fact I kind of like it a lot.
But we had come to practise and make dinner and be
together away from worldy distractions and it was
boiling beside the wood stove so we started making
shuffling off motions but Lucy wanted to make the beds
for us and the daughter was making clam chowder that
we just had to try and since we were a day early they
held us hostage for a little bit which was not the
least bit unpleasant.
Also it turns out that the reason there's no sign for
Spread Eagle Road is that it gets stolen every '"May
long" because drunk people think it's funny.
We loaded into the ranch house and set up the
Wurlitzer on the table and plugged it in and got out
the guitars and the fiddle and started making a set
list. I'm totally in love with Jenny's new record so
it was a treat to get to play her songs. I hoped I
wasn't butchering them or that I wasn't too loud but
when there's nobody else to rely on you just have to
keep going. I detected no murderous looks being shot
in my direction and figured that Jenny would be the
type to say what she wanted if she wanted anything.
It was really fun and Diona was fabulous of course and
by the end of the night we felt kind of like a band.
We debuted the next night at The Twin Butte General
Store and Bar. Grabbed the P.A. from the community
hall down the road where they were having 'Bitch and
Wine' night -a dog training/wine tasting class(!) Felt
like I'd stumbled upon something so heart-explodingly
perfect for me that I couldn't even speak.
Farmers and ladies came from all around. Stella from
Beaver Mines brought a whole posse which was sweet but
I don't think she got the part that Jenny and I were
sharing the show because every time Jenny would sing,
Stella would dance over towards us, kind of lean on
the speaker, wave her free hand in a conducting style
motion and yell 'Come on Carolyn! Sing something!'
And Jenny would finish the song, a single tear rolling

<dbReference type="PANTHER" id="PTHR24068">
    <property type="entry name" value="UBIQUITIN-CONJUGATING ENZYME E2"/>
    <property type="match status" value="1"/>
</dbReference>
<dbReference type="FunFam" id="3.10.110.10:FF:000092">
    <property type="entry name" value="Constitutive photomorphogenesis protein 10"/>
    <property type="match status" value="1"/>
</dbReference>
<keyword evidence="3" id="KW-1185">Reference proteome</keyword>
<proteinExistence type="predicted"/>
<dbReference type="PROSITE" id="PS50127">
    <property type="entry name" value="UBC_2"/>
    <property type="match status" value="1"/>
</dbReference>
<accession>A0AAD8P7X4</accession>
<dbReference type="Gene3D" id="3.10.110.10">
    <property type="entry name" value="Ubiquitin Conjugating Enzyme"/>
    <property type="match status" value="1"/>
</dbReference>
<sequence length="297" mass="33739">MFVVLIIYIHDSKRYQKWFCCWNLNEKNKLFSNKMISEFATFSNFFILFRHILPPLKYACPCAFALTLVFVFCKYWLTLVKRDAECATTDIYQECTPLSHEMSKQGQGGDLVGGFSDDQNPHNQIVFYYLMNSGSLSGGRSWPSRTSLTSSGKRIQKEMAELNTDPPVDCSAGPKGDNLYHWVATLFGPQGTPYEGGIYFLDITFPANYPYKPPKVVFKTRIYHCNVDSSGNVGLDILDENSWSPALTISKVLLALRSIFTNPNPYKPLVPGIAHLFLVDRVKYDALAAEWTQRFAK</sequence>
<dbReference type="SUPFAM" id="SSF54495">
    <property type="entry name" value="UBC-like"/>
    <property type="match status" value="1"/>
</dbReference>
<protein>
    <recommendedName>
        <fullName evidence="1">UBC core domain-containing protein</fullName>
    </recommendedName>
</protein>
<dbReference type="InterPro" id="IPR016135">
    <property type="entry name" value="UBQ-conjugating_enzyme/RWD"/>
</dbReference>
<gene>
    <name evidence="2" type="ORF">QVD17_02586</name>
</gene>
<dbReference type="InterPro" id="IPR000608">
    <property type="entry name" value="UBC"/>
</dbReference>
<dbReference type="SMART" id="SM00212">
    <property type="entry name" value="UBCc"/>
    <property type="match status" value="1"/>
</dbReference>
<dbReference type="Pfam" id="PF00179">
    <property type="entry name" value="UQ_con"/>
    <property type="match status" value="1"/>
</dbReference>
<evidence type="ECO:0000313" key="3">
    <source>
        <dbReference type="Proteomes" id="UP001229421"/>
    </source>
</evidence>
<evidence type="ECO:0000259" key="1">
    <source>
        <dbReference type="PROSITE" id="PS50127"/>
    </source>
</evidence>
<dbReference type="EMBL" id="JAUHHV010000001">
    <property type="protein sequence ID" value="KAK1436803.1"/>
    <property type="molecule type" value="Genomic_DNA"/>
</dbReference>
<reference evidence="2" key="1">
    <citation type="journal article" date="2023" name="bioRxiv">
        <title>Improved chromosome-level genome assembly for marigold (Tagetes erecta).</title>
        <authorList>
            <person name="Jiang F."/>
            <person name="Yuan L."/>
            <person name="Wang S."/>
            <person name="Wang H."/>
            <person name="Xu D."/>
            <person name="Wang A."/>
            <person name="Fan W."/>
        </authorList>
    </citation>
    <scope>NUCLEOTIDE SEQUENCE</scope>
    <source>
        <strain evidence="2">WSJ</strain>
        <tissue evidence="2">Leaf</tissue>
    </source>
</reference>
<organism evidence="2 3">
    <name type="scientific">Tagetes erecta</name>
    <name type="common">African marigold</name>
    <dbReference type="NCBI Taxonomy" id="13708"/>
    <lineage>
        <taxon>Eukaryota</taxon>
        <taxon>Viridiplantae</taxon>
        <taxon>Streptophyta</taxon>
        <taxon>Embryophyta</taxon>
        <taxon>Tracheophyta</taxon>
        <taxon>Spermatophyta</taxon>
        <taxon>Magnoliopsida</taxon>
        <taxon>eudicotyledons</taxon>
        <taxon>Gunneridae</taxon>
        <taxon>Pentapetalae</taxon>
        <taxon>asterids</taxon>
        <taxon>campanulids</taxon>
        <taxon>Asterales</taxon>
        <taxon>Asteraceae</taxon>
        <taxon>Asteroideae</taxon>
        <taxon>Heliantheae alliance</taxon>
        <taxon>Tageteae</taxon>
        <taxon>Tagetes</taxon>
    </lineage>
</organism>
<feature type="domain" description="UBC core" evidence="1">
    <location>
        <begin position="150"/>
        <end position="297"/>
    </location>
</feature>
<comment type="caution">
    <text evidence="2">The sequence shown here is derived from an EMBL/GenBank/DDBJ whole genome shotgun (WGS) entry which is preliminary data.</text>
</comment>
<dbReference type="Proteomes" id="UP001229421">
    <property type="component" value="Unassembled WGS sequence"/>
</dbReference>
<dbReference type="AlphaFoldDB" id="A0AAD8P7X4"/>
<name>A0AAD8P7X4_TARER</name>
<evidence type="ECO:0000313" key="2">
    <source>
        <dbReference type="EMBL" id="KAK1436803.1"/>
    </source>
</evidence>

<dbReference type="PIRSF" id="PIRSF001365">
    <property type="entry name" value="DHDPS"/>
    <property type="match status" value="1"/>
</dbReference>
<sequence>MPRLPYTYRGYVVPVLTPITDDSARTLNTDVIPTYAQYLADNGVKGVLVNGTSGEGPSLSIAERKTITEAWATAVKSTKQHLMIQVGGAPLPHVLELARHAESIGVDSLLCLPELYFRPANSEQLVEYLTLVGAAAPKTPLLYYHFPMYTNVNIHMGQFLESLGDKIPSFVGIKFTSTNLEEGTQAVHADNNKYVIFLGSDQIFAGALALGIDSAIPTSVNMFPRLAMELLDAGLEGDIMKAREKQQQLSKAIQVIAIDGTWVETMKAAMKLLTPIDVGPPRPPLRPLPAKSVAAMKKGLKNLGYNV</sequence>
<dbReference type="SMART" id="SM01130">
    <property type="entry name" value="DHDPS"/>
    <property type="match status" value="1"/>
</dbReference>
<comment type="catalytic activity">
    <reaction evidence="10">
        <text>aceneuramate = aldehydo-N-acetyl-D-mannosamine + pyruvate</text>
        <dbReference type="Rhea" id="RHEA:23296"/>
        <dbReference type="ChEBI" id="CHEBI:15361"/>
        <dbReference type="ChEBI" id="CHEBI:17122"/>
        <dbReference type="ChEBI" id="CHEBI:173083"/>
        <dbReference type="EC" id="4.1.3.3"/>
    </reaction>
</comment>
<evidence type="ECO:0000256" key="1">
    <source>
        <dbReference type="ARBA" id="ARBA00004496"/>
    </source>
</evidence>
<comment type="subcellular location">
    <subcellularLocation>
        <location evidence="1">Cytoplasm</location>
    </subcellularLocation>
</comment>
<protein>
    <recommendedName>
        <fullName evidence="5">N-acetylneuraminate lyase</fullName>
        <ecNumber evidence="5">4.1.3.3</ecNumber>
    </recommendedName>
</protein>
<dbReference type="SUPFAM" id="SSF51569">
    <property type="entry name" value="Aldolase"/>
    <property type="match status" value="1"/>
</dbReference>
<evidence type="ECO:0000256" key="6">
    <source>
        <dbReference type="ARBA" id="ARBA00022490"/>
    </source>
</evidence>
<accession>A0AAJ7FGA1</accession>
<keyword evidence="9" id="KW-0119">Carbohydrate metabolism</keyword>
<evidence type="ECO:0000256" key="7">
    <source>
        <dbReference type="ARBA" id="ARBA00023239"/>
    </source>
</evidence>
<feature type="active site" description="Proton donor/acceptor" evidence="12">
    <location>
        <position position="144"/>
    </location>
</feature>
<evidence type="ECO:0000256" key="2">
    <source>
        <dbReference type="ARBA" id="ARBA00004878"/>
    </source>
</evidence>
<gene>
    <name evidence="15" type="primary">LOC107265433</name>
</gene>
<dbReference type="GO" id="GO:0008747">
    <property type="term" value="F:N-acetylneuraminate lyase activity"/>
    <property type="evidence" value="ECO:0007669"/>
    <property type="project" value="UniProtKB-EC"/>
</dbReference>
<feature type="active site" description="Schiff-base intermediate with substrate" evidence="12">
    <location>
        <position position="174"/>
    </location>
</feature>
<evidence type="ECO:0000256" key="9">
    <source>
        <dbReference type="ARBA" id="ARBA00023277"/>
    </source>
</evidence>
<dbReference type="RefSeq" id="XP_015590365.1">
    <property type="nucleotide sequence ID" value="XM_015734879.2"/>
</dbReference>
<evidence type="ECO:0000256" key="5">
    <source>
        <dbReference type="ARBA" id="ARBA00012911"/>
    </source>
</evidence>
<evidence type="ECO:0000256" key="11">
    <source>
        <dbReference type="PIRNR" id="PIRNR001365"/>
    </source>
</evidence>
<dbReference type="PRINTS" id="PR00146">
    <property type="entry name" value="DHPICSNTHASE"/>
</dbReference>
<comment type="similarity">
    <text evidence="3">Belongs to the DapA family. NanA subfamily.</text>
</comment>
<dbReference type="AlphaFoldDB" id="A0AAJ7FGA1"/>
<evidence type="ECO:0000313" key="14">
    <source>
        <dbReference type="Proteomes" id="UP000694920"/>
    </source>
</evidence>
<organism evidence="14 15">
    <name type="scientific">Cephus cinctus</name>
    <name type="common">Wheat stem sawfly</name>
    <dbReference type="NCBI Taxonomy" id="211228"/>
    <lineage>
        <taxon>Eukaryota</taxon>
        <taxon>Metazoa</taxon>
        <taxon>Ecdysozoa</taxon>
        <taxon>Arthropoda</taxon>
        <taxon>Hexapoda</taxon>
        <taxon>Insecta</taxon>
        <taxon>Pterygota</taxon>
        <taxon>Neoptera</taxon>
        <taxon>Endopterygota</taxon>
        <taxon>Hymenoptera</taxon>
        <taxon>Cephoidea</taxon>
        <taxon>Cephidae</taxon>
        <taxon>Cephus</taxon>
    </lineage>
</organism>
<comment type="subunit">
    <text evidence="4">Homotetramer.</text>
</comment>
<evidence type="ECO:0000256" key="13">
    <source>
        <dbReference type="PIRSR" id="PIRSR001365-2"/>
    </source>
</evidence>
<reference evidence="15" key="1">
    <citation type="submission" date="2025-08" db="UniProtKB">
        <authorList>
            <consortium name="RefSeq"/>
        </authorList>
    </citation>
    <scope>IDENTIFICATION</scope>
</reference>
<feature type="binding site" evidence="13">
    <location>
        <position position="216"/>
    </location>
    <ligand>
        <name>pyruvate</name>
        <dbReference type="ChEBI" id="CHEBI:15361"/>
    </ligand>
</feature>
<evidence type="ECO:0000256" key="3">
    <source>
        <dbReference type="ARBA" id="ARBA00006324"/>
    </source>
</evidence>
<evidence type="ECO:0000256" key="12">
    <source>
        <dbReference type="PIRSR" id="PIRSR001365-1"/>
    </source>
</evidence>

down her left cheek.
Met an Australian cow hand outside who said he'd been
surprised by a 'joyant ilk' earlier in the day.
The friend who'd been at Burns and Lucy's set up his
drum kit and played with us for the second set and was
mercifully tasteful. At the end of the night the big
man who was buying everyone shooters passed out on the
bar. Everyone was poking at him until he lifted his
head, releasing a small puddle of drool. All in all a
total success.

Lethbridge, AB
Dinner at The Allens. We had booked an early show in
hopes that all our school teacher friends would come
out to see us. I wrangled a guarantee out of the
notorious promoter with the caveat that if no one
showed up he could kill me! The fact that I am typing
this now signifies that I lived to tell the tale. And
this is the tale I'm telling:
We were shorted a hundred bucks and the walls smell
like cocaine. There. I said it.
Fun show though. Our friend Dianne came and played
bass with us and was awesome. I was feeling
adventurous and tried this crazy organ they have there
that has all kinds of buttons and lit-up tubes and a
volume control you operate with your knee like a
sewing machine but it made the hugest farting sound
during Jenny's quietest song and gave me a massive
electrical shock when I put my lips to the microphone
so I stuck with The Wurlitzer. I knew the bands who
played after us - Chet and Away Rio. It always feels
good to meet up with friends from back home on the
road. Stayed with Shawna The Horny Hairdresser and her
awesome new boyfriend. Watched surf videos, ate
guacamole and fell asleep on the floor. Someone
removed me and I drifted off right when the doorbell